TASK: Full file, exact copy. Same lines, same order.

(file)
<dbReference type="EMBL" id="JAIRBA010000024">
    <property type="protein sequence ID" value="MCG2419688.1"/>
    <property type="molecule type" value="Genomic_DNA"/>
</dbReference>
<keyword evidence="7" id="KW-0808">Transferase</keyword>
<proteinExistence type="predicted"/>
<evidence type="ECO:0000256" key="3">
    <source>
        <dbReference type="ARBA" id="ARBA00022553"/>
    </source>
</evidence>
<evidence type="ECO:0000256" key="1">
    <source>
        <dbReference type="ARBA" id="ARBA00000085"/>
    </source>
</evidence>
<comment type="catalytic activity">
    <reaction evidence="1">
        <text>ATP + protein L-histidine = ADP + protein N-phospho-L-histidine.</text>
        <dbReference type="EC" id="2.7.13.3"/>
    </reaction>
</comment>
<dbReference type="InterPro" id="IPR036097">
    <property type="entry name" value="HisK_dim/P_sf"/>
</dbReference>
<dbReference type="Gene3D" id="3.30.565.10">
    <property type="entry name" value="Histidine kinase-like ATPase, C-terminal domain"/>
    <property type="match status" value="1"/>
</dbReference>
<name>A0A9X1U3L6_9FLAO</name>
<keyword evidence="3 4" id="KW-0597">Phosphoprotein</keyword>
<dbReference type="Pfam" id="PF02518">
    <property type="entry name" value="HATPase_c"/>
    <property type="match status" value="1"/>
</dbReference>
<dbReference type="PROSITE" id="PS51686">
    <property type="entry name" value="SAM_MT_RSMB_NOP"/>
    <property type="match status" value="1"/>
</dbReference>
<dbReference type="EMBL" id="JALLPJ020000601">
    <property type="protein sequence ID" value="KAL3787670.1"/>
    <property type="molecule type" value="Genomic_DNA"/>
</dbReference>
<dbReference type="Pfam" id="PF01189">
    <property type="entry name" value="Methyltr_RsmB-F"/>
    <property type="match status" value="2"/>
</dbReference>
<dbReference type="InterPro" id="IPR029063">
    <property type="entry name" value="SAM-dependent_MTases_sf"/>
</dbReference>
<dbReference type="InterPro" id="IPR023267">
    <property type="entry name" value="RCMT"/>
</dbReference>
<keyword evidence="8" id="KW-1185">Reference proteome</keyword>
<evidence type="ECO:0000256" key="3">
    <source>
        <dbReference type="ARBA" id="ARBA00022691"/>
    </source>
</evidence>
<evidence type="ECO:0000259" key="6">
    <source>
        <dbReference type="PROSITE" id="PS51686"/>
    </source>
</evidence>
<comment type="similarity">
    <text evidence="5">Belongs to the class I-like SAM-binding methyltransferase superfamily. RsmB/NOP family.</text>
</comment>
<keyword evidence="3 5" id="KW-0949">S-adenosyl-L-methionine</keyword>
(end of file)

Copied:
<dbReference type="EMBL" id="JAIRBA010000024">
    <property type="protein sequence ID" value="MCG2419688.1"/>
    <property type="molecule type" value="Genomic_DNA"/>
</dbReference>
<keyword evidence="7" id="KW-0808">Transferase</keyword>
<proteinExistence type="predicted"/>
<evidence type="ECO:0000256" key="3">
    <source>
        <dbReference type="ARBA" id="ARBA00022553"/>
    </source>
</evidence>
<evidence type="ECO:0000256" key="1">
    <source>
        <dbReference type="ARBA" id="ARBA00000085"/>
    </source>
</evidence>
<comment type="catalytic activity">
    <reaction evidence="1">
        <text>ATP + protein L-histidine = ADP + protein N-phospho-L-histidine.</text>
        <dbReference type="EC" id="2.7.13.3"/>
    </reaction>
</comment>
<dbReference type="InterPro" id="IPR036097">
    <property type="entry name" value="HisK_dim/P_sf"/>
</dbReference>
<dbReference type="Gene3D" id="3.30.565.10">
    <property type="entry name" value="Histidine kinase-like ATPase, C-terminal domain"/>
    <property type="match status" value="1"/>
</dbReference>
<name>A0A9X1U3L6_9FLAO</name>
<keyword evidence="3 4" id="KW-0597">Phosphoprotein</keyword>
<dbReference type="Pfam" id="PF02518">
    <property type="entry name" value="HATPase_c"/>
    <property type="match status" value="1"/>
</dbReference>
<dbReference type="PROSITE" id="PS51686">
    <property type="entry name" value="SAM_MT_RSMB_NOP"/>
    <property type="match status" value="1"/>
</dbReference>
<dbReference type="EMBL" id="JALLPJ020000601">
    <property type="protein sequence ID" value="KAL3787670.1"/>
    <property type="molecule type" value="Genomic_DNA"/>
</dbReference>
<dbReference type="Pfam" id="PF01189">
    <property type="entry name" value="Methyltr_RsmB-F"/>
    <property type="match status" value="2"/>
</dbReference>
<dbReference type="InterPro" id="IPR029063">
    <property type="entry name" value="SAM-dependent_MTases_sf"/>
</dbReference>
<dbReference type="InterPro" id="IPR023267">
    <property type="entry name" value="RCMT"/>
</dbReference>
<keyword evidence="8" id="KW-1185">Reference proteome</keyword>
<evidence type="ECO:0000256" key="3">
    <source>
        <dbReference type="ARBA" id="ARBA00022691"/>
    </source>
</evidence>
<evidence type="ECO:0000259" key="6">
    <source>
        <dbReference type="PROSITE" id="PS51686"/>
    </source>
</evidence>
<comment type="similarity">
    <text evidence="5">Belongs to the class I-like SAM-binding methyltransferase superfamily. RsmB/NOP family.</text>
</comment>
<keyword evidence="3 5" id="KW-0949">S-adenosyl-L-methionine</keyword>